New advice: Peanuts in baby’s diet can prevent scary allergy

WASHINGTON — New parents, get ready to feed your babies peanut-containing foods — starting young lowers their chances of becoming allergic.

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Medicare launches treatment pay experiment

WASHINGTON — Heart attacks and broken hips cause much suffering and worry as people grow older. This year, Medicare wants to start changing how it pays for treatment of these life-threatening conditions, to promote quality and contain costs. Beneficiaries and family members may notice a new approach.


Health care sign-ups may rise

WASHINGTON — Facing new challenges to a legacy law, the Obama administration on Wednesday set modest expectations for the president’s final health care sign-up season. The biggest worry: rising premiums and dwindling choices.


Preteens need only two HPV shots — not three, CDC says

NEW YORK — It’s now easier for preteens to get the cervical cancer vaccine. A government panel on Wednesday recommended that preteens get two shots instead of three and space them further apart. The Centers for Disease Control and Prevention immediately made the change.


10 bone marrow matches, and hopes for more

Hallie’s Heroes, the Denton-based charity leading a charge against the bone marrow disorder Diamond Blackfan anemia, has been steadfast in the fight since its inception in July 2015.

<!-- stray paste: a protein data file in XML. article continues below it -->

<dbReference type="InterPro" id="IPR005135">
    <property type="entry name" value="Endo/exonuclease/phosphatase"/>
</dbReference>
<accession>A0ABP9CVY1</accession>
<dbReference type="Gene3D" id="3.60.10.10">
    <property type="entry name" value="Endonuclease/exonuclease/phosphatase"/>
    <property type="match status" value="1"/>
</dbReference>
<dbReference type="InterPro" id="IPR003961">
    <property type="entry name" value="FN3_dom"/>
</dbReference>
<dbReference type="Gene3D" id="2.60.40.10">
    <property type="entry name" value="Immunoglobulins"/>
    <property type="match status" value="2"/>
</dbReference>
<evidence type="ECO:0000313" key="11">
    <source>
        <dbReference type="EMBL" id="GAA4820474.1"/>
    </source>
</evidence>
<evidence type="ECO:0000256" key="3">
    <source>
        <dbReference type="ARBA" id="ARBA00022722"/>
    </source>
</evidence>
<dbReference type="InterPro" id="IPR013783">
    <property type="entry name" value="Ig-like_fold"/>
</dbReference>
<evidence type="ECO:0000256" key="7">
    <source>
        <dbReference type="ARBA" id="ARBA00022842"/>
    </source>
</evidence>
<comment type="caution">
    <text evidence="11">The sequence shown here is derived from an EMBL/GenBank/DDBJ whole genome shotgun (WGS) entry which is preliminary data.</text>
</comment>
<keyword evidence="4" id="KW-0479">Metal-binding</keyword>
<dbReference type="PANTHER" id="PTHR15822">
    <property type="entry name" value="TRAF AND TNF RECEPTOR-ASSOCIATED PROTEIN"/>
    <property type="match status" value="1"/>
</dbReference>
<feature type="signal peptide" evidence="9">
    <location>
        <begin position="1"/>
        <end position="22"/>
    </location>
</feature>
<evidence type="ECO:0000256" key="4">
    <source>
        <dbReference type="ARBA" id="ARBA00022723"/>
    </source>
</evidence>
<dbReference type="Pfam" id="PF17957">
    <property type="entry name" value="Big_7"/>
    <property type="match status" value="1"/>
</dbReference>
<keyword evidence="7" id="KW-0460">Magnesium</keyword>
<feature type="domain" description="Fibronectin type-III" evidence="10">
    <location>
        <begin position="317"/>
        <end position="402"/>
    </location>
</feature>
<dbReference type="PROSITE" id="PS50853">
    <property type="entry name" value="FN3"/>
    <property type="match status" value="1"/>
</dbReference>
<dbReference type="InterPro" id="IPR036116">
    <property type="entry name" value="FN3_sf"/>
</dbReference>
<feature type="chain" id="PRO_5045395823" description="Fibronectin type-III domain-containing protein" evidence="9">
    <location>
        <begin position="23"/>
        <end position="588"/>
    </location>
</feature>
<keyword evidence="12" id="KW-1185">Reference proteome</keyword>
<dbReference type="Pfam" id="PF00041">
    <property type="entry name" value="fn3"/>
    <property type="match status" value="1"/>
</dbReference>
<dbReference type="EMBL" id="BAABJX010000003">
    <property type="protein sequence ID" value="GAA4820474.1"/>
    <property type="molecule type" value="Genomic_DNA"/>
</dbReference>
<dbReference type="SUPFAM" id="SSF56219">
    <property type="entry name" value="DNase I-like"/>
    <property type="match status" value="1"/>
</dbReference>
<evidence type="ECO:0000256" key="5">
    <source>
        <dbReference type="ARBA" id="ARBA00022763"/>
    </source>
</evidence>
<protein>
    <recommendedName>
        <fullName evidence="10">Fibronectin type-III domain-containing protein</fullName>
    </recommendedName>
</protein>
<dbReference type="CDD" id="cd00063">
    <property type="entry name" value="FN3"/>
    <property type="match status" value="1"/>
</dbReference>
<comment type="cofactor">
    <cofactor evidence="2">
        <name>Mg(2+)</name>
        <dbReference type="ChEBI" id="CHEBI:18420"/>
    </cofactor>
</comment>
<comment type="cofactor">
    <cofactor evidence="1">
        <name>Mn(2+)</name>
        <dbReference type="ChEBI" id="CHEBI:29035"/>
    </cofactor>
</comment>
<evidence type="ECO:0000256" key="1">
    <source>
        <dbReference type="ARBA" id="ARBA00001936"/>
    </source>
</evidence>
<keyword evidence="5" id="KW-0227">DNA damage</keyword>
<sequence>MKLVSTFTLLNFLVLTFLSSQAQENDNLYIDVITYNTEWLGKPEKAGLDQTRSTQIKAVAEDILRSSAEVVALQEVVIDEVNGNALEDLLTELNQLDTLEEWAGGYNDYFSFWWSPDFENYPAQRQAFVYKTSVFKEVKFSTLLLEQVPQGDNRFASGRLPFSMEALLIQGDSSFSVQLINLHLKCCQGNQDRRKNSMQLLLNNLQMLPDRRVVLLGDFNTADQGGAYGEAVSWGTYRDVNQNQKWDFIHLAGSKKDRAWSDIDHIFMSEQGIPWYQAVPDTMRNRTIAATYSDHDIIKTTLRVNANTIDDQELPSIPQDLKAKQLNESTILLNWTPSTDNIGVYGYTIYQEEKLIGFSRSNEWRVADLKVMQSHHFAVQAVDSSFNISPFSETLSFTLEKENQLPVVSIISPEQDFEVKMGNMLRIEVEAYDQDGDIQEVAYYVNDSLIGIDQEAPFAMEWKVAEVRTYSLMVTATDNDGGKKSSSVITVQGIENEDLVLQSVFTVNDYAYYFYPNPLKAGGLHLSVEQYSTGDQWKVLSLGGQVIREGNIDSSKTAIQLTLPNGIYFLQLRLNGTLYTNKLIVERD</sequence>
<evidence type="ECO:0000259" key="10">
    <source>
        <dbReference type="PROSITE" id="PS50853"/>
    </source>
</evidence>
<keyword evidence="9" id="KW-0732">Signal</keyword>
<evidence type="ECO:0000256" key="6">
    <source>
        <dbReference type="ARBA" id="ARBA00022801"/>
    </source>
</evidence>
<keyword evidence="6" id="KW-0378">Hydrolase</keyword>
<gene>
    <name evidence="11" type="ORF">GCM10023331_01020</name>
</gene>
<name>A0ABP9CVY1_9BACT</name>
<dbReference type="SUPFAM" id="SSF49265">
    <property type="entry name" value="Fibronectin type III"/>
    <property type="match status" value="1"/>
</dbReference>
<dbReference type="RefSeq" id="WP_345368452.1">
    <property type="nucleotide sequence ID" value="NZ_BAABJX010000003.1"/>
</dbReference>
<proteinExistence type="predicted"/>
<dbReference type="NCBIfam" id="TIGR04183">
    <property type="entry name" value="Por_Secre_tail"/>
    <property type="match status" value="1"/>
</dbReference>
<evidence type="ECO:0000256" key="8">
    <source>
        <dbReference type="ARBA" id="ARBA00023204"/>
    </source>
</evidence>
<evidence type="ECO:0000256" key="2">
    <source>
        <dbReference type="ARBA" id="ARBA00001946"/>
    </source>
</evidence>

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Bob Moos: Few people plan for the cost of long-term care

Long-term care can be one of the biggest expenses of retirement. Yet few people plan for it. If you’re 65, you have just about a 50-50 chance of entering a nursing home at some point. The average cost of a private room now exceeds $75,000 per year, and the average length of stay is almost 2 1/2 years. That adds up to more than $185,000.


Early prostate cancer survival rate same if monitored or treated

LONDON — Men with early prostate cancer who choose to closely monitor their disease are just as likely to survive at least 10 years as those who have surgery or radiation, finds a major study that directly tested and compared these options.

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Numbers decline in unvaccinated Denton County students

Despite an uptick in statewide numbers, the percentage of Denton County students who have opted out of vaccinations for non-medical reasons took a slight dip last year.


Medical benefits of dental floss largely are unproven